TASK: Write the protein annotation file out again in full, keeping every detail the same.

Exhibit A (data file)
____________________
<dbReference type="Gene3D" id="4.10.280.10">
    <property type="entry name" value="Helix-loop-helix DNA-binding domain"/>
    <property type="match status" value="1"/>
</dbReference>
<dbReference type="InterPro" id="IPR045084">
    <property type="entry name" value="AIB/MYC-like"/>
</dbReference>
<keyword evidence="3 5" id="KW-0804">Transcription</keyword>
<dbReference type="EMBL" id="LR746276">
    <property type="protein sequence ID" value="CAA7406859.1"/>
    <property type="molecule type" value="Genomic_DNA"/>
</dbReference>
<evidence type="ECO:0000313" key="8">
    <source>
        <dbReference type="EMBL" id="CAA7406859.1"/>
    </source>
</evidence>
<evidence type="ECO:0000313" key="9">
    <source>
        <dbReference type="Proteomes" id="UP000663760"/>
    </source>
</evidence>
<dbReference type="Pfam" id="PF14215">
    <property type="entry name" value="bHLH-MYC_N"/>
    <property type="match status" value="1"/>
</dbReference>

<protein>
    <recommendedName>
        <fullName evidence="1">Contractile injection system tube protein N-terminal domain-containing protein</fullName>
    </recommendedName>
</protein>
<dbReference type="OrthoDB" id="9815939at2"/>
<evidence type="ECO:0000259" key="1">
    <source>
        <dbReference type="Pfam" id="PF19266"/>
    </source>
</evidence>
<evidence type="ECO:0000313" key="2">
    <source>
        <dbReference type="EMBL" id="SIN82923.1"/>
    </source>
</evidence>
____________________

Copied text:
<dbReference type="Gene3D" id="4.10.280.10">
    <property type="entry name" value="Helix-loop-helix DNA-binding domain"/>
    <property type="match status" value="1"/>
</dbReference>
<dbReference type="InterPro" id="IPR045084">
    <property type="entry name" value="AIB/MYC-like"/>
</dbReference>
<keyword evidence="3 5" id="KW-0804">Transcription</keyword>
<dbReference type="EMBL" id="LR746276">
    <property type="protein sequence ID" value="CAA7406859.1"/>
    <property type="molecule type" value="Genomic_DNA"/>
</dbReference>
<evidence type="ECO:0000313" key="8">
    <source>
        <dbReference type="EMBL" id="CAA7406859.1"/>
    </source>
</evidence>
<evidence type="ECO:0000313" key="9">
    <source>
        <dbReference type="Proteomes" id="UP000663760"/>
    </source>
</evidence>
<dbReference type="Pfam" id="PF14215">
    <property type="entry name" value="bHLH-MYC_N"/>
    <property type="match status" value="1"/>
</dbReference>

<protein>
    <recommendedName>
        <fullName evidence="1">Contractile injection system tube protein N-terminal domain-containing protein</fullName>
    </recommendedName>
</protein>
<dbReference type="OrthoDB" id="9815939at2"/>
<evidence type="ECO:0000259" key="1">
    <source>
        <dbReference type="Pfam" id="PF19266"/>
    </source>
</evidence>
<evidence type="ECO:0000313" key="2">
    <source>
        <dbReference type="EMBL" id="SIN82923.1"/>
    </source>
</evidence>